Past and present

Central European Art History Research Institute

A fundamental task stipulated by the Museum of Fine Arts’ founding deeds of 1896 is the locating, collecting, professional administration, scientific research and classification of cultural assets within its scope of collecting – i.e. Hungarian and European artworks – as well as the related material, visual, written, audio and other resources along with providing professional support to external researchers and operating a research service. Hence, the museum started collecting data and information about works in its collection as well as those in private and ecclesiastical ownership. The staff had always nurtured good ties with private collectors and the art dealing circuit, acting as experts in identifying the artworks put up for auction, and participating in the professional assessment, research and publication of significant private collections, and in organising exhibitions. In 1920 the museum established the Hungarian Art Archives with the aim of systematising the documents related to Hungarian art and artists; in 1945 it had ca. 4,500 inventory items.

With the introduction of the new artwork protection system in the 1950s, the museum carried out professional and official tasks alike and in 1958 a department was set up for the administration of artworks enjoying special priority whose experts kept their eye on artworks emerging in the art circuit for decades.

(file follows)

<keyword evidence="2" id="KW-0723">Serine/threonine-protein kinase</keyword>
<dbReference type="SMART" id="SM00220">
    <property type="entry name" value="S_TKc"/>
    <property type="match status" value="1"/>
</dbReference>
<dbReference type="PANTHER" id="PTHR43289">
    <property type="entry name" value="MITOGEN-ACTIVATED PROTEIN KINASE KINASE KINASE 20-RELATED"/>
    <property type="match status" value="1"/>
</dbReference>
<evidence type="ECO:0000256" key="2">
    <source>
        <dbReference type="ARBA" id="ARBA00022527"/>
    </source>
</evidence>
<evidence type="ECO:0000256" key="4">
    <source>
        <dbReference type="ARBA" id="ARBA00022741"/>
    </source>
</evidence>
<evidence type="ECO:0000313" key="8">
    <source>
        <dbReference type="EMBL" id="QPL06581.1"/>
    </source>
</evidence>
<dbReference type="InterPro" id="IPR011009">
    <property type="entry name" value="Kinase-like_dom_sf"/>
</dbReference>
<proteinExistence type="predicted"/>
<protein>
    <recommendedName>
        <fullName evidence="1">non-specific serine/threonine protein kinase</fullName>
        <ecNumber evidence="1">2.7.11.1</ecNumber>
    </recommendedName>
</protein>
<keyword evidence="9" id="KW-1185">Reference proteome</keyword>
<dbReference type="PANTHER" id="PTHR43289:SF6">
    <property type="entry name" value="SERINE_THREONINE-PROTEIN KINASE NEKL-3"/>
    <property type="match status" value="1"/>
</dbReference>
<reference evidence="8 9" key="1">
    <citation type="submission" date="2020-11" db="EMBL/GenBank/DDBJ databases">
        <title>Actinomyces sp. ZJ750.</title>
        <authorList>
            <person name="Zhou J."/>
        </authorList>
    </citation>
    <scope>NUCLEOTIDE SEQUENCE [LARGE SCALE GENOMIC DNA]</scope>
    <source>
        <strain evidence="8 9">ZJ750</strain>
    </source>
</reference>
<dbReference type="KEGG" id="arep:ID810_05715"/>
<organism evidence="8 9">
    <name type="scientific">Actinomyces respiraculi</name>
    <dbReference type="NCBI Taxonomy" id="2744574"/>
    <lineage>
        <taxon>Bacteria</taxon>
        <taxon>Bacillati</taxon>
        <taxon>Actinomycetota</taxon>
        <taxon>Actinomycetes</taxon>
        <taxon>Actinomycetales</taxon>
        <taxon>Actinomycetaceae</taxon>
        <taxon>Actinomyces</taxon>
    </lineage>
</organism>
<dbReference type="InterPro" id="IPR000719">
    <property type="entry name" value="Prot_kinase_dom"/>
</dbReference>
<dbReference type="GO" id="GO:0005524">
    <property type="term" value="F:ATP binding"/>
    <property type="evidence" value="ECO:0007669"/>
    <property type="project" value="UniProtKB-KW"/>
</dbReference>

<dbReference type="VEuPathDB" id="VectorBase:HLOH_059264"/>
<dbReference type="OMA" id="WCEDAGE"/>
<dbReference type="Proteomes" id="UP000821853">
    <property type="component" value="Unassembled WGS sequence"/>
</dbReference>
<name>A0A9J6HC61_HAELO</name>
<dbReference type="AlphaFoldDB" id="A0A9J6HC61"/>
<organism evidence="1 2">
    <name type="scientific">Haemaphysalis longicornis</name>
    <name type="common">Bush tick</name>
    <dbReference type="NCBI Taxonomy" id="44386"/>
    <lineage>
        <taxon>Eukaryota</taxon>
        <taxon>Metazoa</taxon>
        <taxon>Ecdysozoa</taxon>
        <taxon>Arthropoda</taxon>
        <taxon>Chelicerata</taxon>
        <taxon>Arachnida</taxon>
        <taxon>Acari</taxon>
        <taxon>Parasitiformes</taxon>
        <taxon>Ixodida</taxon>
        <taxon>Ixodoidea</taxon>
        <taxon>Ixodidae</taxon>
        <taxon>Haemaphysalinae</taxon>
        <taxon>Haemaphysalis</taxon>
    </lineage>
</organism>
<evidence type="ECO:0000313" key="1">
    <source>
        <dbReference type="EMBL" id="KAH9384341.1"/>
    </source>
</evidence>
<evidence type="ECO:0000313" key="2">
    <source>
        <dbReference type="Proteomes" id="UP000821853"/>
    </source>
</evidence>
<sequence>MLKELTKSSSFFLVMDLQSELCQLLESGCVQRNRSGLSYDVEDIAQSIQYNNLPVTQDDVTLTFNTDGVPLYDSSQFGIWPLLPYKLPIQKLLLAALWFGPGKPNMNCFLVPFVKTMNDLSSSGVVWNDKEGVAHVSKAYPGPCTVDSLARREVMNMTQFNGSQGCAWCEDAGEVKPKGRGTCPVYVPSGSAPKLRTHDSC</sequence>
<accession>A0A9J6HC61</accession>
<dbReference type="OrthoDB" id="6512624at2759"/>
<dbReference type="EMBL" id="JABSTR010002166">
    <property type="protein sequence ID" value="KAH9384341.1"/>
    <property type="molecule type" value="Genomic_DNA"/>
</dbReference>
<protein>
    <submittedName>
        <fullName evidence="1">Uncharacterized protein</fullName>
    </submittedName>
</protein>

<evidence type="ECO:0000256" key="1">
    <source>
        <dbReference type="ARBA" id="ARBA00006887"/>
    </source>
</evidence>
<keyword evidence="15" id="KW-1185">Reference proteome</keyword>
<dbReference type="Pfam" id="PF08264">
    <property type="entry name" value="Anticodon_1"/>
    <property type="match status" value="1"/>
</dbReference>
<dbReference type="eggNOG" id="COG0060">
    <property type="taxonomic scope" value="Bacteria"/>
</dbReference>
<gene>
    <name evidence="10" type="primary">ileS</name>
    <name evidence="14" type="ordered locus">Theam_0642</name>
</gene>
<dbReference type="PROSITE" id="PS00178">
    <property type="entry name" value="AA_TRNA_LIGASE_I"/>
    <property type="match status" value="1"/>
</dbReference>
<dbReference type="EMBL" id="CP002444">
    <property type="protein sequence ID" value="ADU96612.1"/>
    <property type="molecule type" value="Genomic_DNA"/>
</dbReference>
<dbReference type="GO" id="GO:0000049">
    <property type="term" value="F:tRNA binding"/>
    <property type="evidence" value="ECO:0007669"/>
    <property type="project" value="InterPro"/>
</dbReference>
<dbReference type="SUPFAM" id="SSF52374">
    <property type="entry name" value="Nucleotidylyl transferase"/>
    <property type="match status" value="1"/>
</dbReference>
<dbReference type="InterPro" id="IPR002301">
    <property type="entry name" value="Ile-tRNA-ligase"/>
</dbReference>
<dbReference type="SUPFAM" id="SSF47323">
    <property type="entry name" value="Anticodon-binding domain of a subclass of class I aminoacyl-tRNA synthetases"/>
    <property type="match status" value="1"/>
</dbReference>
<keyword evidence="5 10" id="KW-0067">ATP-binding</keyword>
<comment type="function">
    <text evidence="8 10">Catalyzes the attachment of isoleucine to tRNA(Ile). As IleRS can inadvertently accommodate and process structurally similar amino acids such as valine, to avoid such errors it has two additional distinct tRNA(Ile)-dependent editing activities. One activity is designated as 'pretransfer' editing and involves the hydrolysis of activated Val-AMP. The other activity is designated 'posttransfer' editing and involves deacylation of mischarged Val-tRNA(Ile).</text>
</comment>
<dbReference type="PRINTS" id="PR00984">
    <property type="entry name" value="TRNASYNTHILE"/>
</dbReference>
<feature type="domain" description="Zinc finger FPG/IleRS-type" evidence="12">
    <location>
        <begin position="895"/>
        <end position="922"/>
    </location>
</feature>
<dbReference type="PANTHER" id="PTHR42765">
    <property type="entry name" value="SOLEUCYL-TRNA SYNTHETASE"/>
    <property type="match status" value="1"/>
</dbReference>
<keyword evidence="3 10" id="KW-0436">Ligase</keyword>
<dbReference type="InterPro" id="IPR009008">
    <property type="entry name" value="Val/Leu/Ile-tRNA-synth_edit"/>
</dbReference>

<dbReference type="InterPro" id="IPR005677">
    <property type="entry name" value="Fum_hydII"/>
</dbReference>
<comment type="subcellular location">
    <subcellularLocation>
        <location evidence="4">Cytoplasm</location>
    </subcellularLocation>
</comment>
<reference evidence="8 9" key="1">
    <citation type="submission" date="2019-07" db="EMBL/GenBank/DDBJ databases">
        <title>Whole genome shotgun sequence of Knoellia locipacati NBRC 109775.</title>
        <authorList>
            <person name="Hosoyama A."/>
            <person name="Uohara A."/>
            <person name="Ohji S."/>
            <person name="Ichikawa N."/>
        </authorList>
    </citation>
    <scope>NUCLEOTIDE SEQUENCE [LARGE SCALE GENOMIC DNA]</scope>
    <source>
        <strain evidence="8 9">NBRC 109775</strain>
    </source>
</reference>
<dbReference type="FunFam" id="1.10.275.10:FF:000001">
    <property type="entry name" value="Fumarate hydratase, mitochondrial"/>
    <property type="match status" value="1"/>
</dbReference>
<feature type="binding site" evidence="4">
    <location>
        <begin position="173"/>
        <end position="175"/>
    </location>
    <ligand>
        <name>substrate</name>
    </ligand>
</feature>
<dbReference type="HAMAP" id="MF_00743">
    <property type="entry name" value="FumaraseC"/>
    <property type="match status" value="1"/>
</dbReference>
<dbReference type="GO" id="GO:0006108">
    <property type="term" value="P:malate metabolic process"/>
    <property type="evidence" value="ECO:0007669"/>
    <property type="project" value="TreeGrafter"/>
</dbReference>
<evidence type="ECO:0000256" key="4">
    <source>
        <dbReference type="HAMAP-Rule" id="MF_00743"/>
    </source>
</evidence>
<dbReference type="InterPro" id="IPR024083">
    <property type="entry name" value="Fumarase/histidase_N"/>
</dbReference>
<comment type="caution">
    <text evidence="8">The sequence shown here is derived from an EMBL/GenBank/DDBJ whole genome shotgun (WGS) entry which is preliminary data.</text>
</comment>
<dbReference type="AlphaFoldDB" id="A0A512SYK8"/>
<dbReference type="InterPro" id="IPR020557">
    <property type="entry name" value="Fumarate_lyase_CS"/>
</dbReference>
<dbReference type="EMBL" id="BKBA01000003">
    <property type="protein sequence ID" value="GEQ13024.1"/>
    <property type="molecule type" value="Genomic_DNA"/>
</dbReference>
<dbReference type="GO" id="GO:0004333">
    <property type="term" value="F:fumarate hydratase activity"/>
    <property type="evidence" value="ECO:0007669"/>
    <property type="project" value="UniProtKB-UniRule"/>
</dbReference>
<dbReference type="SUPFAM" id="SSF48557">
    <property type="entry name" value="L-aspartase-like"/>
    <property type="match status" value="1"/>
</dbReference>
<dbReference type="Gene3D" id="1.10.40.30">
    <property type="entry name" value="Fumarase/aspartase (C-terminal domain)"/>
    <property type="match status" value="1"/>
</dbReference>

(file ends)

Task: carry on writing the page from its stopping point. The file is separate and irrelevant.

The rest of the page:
The foundation of the Hungarian National Gallery in 1957 meant the formerly unified collection being split into two and the data collecting continuing in two separate institutions: the Museum of Fine Arts was assigned the task of documenting European artworks and artefacts discovered and known in the area of historical Hungary, while the Hungarian National Gallery collected data and resources on domestic artists and artworks.

When the Museum and Fine Arts and the Hungarian National Gallery were reunited in 2013, the opportunity arose for the joint administration of the two documentational units. In the first phase of the structural reorganisation both museums had their own archival and library departments, but in 2014 a unified archive and documentation head department came into being comprising the Database, Photo Archives and Monument Protection Document Repository of the Hungarian National Gallery, and the documentation Department and Monument Protection Document Repository of the Museum of Fine Arts with its photo archives.

The conception of the Central European Art History Research Institute (KEMKI) was motivated by the by-then urgent need to establish a modern art history documentation centre where all the archive resources and documents collected by the museums would be accessible and researchable in one institution.